Cover: The Practice of Diaspora: Literature, Translation, and the Rise of Black Internationalism, from Harvard University PressCover: The Practice of Diaspora in PAPERBACK

The Practice of Diaspora

Literature, Translation, and the Rise of Black Internationalism

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Product Details

PAPERBACK

$39.50 • £31.95 • €35.50

ISBN 9780674011038

Publication Date: 07/10/2003

Academic Trade

408 pages

6-1/8 x 9-1/4 inches

15 halftones, 6 line illustrations

World

Edwards argues that African-American culture and literary expression is just one piece of a larger diasporic movement of ‘Black’ cultures across the globe… The Practice of Diaspora is a phenomenal shift in thinking about the foundations of African-American culture, one that gives a global dimension to the study of American literature.—Lesliee Antonette, MultiCultural Review

As Brent Hayes Edwards succinctly states in his magisterial monograph, The Practice of Diaspora, ‘certain moves, certain arguments and epiphanies can only be staged beyond the confines of the United States’… The book stunningly refigures our understanding of the Harlem Renaissance and its consequences.Year’s Work in English Studies

An exciting, innovative and extremely important study of black internationalism = between the two World Wars of the Twentieth Century. Brent Edwards is a fine literary critic and historian as alert to the tensions and anxieties of difference and distance as to the yearnings for affiliation and solidarity. The Practice of Diaspora is a stunning excavation of the transnational sites and circuits of modern black culture.—Hazel Carby, author of Race Men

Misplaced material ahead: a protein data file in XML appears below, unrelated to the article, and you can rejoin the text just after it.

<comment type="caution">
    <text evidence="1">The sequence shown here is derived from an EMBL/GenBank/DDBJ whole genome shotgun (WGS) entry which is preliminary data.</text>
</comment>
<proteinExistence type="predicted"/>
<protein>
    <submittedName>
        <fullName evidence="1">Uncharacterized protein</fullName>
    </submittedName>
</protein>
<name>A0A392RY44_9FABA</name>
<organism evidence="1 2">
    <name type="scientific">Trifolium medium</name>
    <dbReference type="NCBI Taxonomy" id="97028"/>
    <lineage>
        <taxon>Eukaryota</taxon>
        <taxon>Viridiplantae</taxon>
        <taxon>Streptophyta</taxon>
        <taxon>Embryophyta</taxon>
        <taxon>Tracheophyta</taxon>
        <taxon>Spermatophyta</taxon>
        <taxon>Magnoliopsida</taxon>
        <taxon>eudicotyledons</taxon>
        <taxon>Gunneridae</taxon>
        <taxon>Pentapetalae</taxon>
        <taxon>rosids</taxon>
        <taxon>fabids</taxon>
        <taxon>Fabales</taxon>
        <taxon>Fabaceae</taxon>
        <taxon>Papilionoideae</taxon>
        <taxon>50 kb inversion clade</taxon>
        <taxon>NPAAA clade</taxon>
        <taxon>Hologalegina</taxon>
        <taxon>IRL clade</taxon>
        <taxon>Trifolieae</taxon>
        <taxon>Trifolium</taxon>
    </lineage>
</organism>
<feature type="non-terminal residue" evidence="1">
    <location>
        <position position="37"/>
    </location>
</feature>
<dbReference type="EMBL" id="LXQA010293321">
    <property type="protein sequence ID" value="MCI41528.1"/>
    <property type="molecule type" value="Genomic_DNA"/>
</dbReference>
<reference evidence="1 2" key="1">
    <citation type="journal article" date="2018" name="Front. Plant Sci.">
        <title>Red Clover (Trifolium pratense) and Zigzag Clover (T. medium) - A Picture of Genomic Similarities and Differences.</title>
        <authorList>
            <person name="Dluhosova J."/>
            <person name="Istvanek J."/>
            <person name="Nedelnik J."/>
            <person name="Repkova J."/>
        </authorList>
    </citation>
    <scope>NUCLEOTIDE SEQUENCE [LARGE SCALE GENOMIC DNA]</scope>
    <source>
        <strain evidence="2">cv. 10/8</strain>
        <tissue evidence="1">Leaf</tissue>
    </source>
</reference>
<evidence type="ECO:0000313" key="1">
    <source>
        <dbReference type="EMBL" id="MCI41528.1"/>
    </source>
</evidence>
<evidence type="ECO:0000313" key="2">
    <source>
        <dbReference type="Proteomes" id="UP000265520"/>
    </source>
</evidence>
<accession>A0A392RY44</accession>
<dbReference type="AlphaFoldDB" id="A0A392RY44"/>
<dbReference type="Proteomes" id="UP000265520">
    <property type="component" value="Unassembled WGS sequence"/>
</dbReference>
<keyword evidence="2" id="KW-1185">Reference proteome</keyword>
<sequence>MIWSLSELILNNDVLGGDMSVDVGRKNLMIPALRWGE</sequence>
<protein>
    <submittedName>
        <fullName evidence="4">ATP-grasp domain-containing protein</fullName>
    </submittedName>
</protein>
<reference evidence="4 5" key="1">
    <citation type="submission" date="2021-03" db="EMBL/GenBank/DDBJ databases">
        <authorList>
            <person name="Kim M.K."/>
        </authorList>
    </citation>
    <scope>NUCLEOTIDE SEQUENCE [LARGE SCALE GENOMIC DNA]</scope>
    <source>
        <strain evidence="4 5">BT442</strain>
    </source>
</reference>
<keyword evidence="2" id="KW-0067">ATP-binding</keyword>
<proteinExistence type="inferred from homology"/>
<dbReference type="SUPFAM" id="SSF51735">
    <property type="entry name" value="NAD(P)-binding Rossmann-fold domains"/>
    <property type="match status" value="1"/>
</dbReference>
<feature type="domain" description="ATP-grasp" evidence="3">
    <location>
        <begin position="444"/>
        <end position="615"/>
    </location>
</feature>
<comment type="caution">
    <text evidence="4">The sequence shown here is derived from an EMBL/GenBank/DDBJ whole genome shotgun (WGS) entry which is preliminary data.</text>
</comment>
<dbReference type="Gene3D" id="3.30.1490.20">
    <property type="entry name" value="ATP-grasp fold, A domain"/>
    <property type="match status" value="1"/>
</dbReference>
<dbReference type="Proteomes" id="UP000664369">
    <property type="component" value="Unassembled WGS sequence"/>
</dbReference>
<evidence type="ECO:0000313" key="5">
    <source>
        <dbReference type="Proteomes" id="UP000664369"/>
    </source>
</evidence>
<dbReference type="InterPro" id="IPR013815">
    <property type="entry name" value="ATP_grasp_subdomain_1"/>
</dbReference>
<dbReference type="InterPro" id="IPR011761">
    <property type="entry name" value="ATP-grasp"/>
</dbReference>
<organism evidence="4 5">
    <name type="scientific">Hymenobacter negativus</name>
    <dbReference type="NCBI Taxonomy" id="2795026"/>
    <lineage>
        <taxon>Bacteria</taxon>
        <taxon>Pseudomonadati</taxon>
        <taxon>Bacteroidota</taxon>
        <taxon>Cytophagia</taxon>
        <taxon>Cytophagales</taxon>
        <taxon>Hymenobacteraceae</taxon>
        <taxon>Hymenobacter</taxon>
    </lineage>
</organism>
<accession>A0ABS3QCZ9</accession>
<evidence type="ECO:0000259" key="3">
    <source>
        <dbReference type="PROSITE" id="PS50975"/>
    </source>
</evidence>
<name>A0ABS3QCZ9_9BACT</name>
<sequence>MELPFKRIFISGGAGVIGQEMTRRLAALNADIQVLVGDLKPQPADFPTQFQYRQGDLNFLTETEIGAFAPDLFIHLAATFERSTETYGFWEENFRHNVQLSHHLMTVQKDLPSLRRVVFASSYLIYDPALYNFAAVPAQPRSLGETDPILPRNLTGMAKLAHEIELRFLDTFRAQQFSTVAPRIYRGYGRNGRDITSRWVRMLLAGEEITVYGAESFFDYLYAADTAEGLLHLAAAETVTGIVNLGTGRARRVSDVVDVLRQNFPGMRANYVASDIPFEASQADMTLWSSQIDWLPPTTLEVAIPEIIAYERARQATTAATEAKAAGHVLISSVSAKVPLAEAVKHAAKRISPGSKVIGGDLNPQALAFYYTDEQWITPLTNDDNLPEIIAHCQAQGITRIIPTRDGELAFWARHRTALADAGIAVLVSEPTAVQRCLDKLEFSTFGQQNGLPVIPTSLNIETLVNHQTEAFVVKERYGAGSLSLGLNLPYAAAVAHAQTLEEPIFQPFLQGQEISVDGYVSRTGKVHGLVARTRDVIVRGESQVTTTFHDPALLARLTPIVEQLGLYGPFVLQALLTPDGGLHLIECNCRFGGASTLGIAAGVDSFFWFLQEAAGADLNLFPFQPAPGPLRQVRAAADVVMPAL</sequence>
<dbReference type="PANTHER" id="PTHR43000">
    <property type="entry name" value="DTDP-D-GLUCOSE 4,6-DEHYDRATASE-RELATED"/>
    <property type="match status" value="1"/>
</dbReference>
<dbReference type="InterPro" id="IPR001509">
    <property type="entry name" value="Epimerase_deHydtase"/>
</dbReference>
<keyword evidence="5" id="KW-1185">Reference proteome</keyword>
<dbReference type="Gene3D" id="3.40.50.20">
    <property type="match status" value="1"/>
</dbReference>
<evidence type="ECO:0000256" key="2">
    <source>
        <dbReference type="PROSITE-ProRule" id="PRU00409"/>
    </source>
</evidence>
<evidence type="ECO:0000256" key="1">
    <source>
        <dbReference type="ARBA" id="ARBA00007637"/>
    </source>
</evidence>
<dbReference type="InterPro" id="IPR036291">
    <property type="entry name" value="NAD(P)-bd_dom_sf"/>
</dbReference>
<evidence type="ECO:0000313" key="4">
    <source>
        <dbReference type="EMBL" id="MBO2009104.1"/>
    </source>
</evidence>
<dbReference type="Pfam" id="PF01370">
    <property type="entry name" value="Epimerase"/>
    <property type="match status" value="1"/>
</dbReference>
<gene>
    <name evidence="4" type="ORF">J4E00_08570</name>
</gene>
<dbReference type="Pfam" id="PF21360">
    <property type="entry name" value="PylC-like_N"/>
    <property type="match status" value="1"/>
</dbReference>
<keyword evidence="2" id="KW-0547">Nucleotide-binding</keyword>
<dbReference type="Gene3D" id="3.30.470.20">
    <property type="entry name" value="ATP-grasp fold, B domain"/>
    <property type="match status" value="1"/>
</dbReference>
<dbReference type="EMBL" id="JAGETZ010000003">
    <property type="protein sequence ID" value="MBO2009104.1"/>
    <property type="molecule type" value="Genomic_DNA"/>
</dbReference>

A remarkably precise feat of scholarship which illuminates the exchanges between the Harlem Renaissance and the Negritude movement, achieves a transnational, mapping between Harlem and Paris, the Caribbean and Africa, and suggests a new vision of diasporic modernism.—Michel Fabre, author of From Harlem to Paris

There are any number of quite impressive issues and approaches in Brent Edwards’s The Practice of Diaspora. Seemingly familiar, apparently over-played, categories are archivally reworked—or else finely spun out—into webs of instructive relationship. A good and timely work, as much for its particulars on (post-)coloniality and writing ‘race’ as for Edwards’s legitimate defense of diaspora. The conceptual and socio-historical fluency with which this work re-positions Paris and its noirs is especially welcome. Recall of this sort has been somewhat overdue.—Lemuel A. Johnson, Professor of English, University of Michigan

The Practice of Diaspora is nothing short of a masterpiece. By looking at the way black life, thought, struggles and quite literally, words, are translated across the black Francophone and Anglophone worlds, Edwards reveals how Paris became a locus for the development of black modernism and internationalism during the crucial interwar years. Rather than search for some essential unity, he explores difference, creative tensions, misapprehensions and misunderstandings between key black intellectuals. The result is a spectacular interdisciplinary study that will profoundly change the way we think about the African diaspora.—Robin D. G. Kelley, author of Freedom Dreams: The Black Radical Imagination and Africa Speaks, America Answers: Modern Jazz in Revolutionary Times